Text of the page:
The Competitive Edge of Specialty Retailing

What makes "specialty retailers" special? 

The special shopping experience they deliver.

How Specialty Retailers Differentiate Themselves Beyond "Customer 9Self) Service"

It doesn't matter what a retailer is selling – tires, hardware, electronics, books, apparel. Or, how big or small they are; Nordstrom, after all, is a specialty store!  

A specialty retailer's distinctive competitive edge is the special value they add to the shopping experience. 

See above for some quick examples of the difference between just "customer service" – which, increasingly, is customer self-service – and the specialty store retail experience

"Bank Lending Loosens", Say the Reports. Opportunity for Retailers?

According to an Associated Press report on June 18,
"Banks are making it easier for small businesses to get loans, and they're giving companies better terms and lower interest rates. 
"Banks are taking more steps to persuade small businesses to borrow,' said Dun & Bradstreet Credibility Corp. CEO Jeff Stibel. 'Interest rates are falling. Banks are willing to lend for longer terms. We're entering a New Normal,' he said."
This sentiment was echoed elsewhere.
"As the economy improves, businesses are able to get funding from traditional sources, and they are less desperate. We are starting to see a flight away from short-term, high cost money," stated Biz2Credit CEO Rohit Arora on their May Lending Index. 
Well. That sounds encouraging, doesn't it? It also might mark a fine opportunity for retailers looking to refinance, expand, or even acquire other stores.

How to take advantage? As always, especially as retailers, it is essential to do your homework.

  • Make a strong case for where your business is now
  • Show how your business compares favorably to others in your retail segment (the Retail Benchmarks at The ROI can help)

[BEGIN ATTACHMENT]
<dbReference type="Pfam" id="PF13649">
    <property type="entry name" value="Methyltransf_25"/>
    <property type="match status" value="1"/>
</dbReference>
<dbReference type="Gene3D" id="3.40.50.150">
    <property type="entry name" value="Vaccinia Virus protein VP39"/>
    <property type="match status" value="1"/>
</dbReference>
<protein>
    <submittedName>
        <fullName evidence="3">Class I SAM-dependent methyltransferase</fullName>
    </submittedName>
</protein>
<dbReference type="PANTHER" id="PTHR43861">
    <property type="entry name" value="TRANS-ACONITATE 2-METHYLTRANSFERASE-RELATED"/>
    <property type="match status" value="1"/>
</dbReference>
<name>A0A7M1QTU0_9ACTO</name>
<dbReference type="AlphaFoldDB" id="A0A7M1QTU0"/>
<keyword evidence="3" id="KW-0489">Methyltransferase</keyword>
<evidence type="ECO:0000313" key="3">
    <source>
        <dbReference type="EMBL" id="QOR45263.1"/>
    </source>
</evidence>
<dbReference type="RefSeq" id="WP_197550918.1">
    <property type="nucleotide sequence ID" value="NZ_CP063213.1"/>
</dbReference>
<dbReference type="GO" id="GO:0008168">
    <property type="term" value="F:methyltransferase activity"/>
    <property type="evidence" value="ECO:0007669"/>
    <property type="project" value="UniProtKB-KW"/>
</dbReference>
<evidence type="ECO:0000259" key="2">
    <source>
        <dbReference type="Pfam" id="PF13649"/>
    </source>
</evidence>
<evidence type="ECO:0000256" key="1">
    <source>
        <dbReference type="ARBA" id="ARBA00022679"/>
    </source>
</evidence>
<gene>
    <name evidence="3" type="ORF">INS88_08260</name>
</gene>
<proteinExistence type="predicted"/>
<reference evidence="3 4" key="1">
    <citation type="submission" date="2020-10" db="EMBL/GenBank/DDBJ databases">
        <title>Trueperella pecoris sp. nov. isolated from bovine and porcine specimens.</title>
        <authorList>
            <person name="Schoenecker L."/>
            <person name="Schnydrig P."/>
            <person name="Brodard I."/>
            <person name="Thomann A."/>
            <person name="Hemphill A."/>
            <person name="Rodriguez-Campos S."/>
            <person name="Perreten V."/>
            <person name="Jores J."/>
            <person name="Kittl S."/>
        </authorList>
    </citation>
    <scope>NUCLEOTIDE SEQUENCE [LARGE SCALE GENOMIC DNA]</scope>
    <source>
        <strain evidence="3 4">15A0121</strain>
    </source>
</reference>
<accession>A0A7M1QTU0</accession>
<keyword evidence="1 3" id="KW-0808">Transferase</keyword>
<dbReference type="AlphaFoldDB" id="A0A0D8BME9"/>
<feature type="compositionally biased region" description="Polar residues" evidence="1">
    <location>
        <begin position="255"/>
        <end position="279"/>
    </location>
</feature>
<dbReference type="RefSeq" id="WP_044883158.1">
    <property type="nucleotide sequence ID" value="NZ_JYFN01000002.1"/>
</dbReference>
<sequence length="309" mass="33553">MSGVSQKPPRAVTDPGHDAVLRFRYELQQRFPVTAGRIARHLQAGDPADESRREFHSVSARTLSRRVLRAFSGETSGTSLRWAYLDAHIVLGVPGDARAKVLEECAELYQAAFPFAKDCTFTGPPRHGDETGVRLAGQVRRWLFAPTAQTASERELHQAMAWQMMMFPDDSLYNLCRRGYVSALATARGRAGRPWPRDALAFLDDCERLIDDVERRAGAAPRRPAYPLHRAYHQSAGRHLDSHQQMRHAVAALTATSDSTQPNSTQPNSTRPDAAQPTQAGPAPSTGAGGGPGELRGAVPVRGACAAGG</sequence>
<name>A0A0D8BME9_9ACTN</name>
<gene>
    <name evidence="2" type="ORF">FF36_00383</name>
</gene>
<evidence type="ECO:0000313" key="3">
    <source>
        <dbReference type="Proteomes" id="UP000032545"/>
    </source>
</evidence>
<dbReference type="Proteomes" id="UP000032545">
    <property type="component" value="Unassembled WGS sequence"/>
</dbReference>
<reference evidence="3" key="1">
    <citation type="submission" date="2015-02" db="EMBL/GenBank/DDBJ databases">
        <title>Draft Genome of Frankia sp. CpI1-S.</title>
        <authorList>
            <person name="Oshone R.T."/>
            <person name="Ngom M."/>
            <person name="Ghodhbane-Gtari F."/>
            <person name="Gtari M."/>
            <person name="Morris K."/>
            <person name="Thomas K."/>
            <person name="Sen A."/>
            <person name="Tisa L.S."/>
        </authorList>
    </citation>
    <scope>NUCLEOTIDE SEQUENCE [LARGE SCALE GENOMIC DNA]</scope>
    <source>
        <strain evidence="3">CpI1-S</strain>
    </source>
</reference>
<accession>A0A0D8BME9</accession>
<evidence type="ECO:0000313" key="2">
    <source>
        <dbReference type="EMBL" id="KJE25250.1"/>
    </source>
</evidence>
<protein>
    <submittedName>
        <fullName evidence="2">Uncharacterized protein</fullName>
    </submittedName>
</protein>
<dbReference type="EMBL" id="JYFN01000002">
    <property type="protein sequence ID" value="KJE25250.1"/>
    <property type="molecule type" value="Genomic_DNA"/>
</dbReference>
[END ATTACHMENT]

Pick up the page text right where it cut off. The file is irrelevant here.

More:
• Prepare a cash flow plan, showing how and when you will repay the loan 

Approach Banks That Actually Lend to Small Business

And, not to be overlooked, search out those banks most likely to lend to retailers: the community banks. 

Here are 2 useful links for you from the Resources for Retailers page of Retail Startup (one of our microsites.)

  • Independent Community Banks Locator, from the Independent Community Bankers of America. Just enter your ZIP code, say how many miles you are willing to travel (from 25 to 100), and they immediately identify all the community banks in that area.
  • Banking Grades.  Based on data provided by the banks to the FDIC, this organization assigns a letter grade (from A to F) to banks for their small business lending. You can search by bank name, by ZIP code, by City & State, or by county. 

And here's another one from The Retail Owners Institute site:

All 3 of these resources might save you time, and hopefully, frustration! And, they're all free!

Are You Growing Jobs...for Your Customers?

The "Job" of the Customer Just Keeps Growing

Think about some of the programs  becoming more commonplace in retailing, either for their promised cost or time-savings:

  • More "self-service" (e.g., less staff on the selling floor)
  • Self check-out by the customer
  • Online searches by the customer for product information
  • Price lookup kiosks in the store
  • Online shopping   

Hmm.  Time savings – for who? Generally, not for the customer. They are being asked to take on more and more of the work.

This is happening in many retail settings, whether the shopper is buying coffee or blouses or tires. It requires the customer to use their own time and effort. And their smart phone!